Clairton's Boyd sticks with Pitt
TribLIVE Sports Videos
Only hours before a scheduled news conference during which Clairton senior Tyler Boyd was expected to sign a letter of intent to play at Pitt, Bears teammate Titus Howard saw a message on his phone.
It was Boyd. It was late, and he wanted to talk.
So Howard walked the block down Reed Street to Third Street to Boyd's house. After a few minutes, they called another Clairton teammate, Terrish Webb, and the conversation intensified.
"We just started to talk about these schools and said we need to make a decision," Howard said.
With Howard and Webb firmly committed to Pitt, the conversation turned to Boyd's decision.
"We were putting it all out there," Webb said.
Although Boyd, a four-star recruit at wide receiver, verbally committed to Pitt more than a month ago, he had been considering West Virginia and Tennessee since taking official visits over the past few weeks.
"We were sitting around all night talking and trying to weigh the pros and cons of each school and really didn't have a decision until after midnight," Boyd said. "It just came down to playing together. We couldn't pass that up."
Boyd stuck to his verbal commitment to the Panthers, which he made during the U.S. Army All-American Bowl in January, by signing a letter of intent Wednesday to join Howard and Webb at Pitt.
"Pitt just outweighed every school," Boyd said.
Boyd gets to compete with the guys he has played with since he was 6 years old, who helped Clairton to a state-record 63 consecutive wins, including four straight WPIAL and state championships.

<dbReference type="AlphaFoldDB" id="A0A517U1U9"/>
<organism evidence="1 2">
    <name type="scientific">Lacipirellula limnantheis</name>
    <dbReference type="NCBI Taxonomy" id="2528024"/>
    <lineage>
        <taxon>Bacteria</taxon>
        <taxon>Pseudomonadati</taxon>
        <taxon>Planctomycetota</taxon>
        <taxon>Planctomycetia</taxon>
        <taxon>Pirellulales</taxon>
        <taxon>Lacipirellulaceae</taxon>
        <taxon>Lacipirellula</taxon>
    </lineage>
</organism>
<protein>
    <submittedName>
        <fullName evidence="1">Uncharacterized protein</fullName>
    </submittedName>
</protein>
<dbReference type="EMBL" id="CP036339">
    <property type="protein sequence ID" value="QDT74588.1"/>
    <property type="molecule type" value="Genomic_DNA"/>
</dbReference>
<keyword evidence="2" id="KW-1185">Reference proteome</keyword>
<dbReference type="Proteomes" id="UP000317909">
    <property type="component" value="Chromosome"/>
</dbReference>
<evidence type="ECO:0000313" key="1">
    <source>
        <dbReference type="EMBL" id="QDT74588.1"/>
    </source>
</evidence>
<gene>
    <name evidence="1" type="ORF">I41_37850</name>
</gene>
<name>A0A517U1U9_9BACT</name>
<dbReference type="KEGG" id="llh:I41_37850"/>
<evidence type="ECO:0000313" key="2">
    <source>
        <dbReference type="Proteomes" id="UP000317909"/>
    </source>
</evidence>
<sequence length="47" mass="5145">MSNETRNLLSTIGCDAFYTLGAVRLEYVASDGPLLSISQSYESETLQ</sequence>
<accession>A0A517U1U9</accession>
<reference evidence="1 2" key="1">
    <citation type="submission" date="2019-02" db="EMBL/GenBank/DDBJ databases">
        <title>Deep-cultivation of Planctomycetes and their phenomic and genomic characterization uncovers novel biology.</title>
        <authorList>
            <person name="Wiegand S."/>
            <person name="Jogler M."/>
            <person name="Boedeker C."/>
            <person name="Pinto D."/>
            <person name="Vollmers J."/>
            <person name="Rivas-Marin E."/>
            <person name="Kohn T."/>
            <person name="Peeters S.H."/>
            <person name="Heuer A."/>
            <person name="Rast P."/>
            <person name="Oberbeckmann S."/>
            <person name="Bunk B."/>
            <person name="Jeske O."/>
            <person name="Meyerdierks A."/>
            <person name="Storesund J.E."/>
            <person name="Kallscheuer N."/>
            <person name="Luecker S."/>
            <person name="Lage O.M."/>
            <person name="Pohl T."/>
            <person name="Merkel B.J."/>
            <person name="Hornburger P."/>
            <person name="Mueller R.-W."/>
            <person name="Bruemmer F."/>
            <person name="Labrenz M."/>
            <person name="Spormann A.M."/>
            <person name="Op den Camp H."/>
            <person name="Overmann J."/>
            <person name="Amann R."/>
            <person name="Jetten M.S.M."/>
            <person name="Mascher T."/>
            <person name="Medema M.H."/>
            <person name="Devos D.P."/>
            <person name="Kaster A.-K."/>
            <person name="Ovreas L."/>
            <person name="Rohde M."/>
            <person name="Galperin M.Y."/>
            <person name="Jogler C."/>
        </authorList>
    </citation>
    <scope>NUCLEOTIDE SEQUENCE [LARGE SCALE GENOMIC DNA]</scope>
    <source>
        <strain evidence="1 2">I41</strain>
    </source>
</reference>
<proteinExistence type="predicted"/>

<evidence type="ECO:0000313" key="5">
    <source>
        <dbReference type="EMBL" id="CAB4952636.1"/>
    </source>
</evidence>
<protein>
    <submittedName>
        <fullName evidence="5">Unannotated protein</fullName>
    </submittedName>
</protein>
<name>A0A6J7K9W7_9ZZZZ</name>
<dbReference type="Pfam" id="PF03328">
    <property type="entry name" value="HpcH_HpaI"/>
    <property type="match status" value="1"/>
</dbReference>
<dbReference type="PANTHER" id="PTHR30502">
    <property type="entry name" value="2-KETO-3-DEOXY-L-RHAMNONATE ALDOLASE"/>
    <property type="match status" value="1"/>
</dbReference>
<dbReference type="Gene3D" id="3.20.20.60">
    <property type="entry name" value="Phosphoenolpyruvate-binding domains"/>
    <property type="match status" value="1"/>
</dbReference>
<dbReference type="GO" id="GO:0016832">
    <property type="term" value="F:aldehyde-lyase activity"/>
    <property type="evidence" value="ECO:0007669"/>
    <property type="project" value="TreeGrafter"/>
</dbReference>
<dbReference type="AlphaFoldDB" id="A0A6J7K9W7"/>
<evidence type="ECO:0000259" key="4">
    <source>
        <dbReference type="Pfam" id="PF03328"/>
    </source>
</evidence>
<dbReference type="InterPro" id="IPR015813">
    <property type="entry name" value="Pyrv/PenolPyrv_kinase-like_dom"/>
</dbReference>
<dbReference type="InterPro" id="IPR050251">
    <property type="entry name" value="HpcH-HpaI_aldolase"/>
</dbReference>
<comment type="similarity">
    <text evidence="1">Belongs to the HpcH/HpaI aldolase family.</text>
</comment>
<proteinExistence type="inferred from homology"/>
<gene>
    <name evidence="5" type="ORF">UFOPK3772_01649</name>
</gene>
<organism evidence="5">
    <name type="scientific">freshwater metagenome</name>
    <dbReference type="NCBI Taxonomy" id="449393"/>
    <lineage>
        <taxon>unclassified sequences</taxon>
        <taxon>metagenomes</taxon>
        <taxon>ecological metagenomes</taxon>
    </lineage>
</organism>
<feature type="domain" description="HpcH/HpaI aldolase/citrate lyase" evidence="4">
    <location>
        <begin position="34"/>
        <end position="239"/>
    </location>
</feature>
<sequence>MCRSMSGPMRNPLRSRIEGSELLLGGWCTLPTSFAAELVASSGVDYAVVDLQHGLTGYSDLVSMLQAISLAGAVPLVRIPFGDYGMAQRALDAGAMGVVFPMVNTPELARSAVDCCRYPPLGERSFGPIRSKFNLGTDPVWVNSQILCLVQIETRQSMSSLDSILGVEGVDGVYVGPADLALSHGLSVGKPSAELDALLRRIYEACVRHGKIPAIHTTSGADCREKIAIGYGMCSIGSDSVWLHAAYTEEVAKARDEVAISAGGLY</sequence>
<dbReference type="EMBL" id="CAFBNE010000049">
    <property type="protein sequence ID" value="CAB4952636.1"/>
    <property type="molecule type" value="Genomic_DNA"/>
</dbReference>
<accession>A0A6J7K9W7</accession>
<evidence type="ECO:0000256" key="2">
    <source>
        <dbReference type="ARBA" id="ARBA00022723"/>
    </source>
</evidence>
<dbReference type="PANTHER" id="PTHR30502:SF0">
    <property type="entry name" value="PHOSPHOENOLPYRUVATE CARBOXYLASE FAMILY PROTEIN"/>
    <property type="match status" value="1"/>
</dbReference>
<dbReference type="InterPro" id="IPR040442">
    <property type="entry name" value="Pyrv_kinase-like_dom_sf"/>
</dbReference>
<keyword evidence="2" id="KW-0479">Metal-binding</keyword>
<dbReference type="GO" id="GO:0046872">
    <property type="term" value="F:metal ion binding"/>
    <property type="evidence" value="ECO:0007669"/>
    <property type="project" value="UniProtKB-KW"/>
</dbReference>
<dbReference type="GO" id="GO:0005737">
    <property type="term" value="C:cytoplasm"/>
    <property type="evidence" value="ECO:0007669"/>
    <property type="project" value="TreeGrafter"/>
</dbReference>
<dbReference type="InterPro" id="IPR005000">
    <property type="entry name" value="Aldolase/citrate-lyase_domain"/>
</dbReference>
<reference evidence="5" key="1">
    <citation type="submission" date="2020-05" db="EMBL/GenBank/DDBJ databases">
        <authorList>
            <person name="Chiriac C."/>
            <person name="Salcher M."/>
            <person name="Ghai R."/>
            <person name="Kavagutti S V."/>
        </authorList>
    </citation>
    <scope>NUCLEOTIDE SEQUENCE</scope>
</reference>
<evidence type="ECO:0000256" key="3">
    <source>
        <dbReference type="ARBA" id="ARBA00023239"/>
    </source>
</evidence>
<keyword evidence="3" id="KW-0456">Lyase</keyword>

"I am very happy to get this over and done with," said Boyd's mother, Tonya Payne. "I am even more happy with his decision. Staying together is really important to all of them."
It almost didn't happen.
When he gave Pitt a verbal commitment, Boyd said he planned to take visits to Michigan State and Tennessee. He later canceled and appeared to be set on Pitt.
But Boyd surprised many by making official visits to West Virginia and Tennessee on back-to-back weekends at the end of January.
"They were telling me everything I wanted to hear. I am so glad it is over," Boyd said. "Thinking back to that Army All-American game, I probably should've waited it out and not committed. I didn't think it was going to be so hard and have so much pressure. I was losing my mind and didn't know what to do."
Boyd's mother said the past two weeks have been difficult on her son, something Webb also noticed.
"You could tell that it was stressing him," Webb said. "That's why I didn't pressure him into doing anything. He was going to make the decision that was best for him."
Boyd can help Panthers coach Paul Chryst's team immediately and in many ways. Boyd said the Pitt coaches plan to use him in a variety of packages, including possibly as a Wildcat quarterback.
"I think he is one, from what he has shown on tape and talking with him and his understanding of football," Chryst said. "I think we can put a lot on his plate, certainly find a number of different ways to get a guy like him involved.
"I think he is a special person and a guy who will help this team. Because of that you wanted him here. Until you got that fax ... He was a guy you pictured he could help your team in a lot of ways."